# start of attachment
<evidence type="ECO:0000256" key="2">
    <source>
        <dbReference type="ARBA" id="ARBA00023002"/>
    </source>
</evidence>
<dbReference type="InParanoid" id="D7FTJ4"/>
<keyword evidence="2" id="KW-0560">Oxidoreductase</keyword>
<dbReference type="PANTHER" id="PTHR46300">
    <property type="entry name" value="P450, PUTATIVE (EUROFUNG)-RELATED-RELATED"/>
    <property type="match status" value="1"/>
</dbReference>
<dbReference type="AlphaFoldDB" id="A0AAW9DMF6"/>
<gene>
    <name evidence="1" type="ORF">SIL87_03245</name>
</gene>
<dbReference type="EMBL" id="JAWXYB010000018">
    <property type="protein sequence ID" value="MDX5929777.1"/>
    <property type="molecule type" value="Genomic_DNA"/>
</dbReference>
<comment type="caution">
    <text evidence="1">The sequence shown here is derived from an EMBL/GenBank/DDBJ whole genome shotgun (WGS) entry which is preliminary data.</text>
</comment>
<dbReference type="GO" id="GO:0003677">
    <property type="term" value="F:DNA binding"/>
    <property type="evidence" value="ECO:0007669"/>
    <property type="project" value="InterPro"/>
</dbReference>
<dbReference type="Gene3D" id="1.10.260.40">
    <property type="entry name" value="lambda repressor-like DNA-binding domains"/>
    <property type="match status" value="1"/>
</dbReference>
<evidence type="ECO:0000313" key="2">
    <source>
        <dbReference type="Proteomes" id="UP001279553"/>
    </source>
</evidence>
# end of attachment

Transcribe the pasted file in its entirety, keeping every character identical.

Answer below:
<evidence type="ECO:0000256" key="2">
    <source>
        <dbReference type="ARBA" id="ARBA00023002"/>
    </source>
</evidence>
<dbReference type="InParanoid" id="D7FTJ4"/>
<keyword evidence="2" id="KW-0560">Oxidoreductase</keyword>
<dbReference type="PANTHER" id="PTHR46300">
    <property type="entry name" value="P450, PUTATIVE (EUROFUNG)-RELATED-RELATED"/>
    <property type="match status" value="1"/>
</dbReference>
<dbReference type="AlphaFoldDB" id="A0AAW9DMF6"/>
<gene>
    <name evidence="1" type="ORF">SIL87_03245</name>
</gene>
<dbReference type="EMBL" id="JAWXYB010000018">
    <property type="protein sequence ID" value="MDX5929777.1"/>
    <property type="molecule type" value="Genomic_DNA"/>
</dbReference>
<comment type="caution">
    <text evidence="1">The sequence shown here is derived from an EMBL/GenBank/DDBJ whole genome shotgun (WGS) entry which is preliminary data.</text>
</comment>
<dbReference type="GO" id="GO:0003677">
    <property type="term" value="F:DNA binding"/>
    <property type="evidence" value="ECO:0007669"/>
    <property type="project" value="InterPro"/>
</dbReference>
<dbReference type="Gene3D" id="1.10.260.40">
    <property type="entry name" value="lambda repressor-like DNA-binding domains"/>
    <property type="match status" value="1"/>
</dbReference>
<evidence type="ECO:0000313" key="2">
    <source>
        <dbReference type="Proteomes" id="UP001279553"/>
    </source>
</evidence>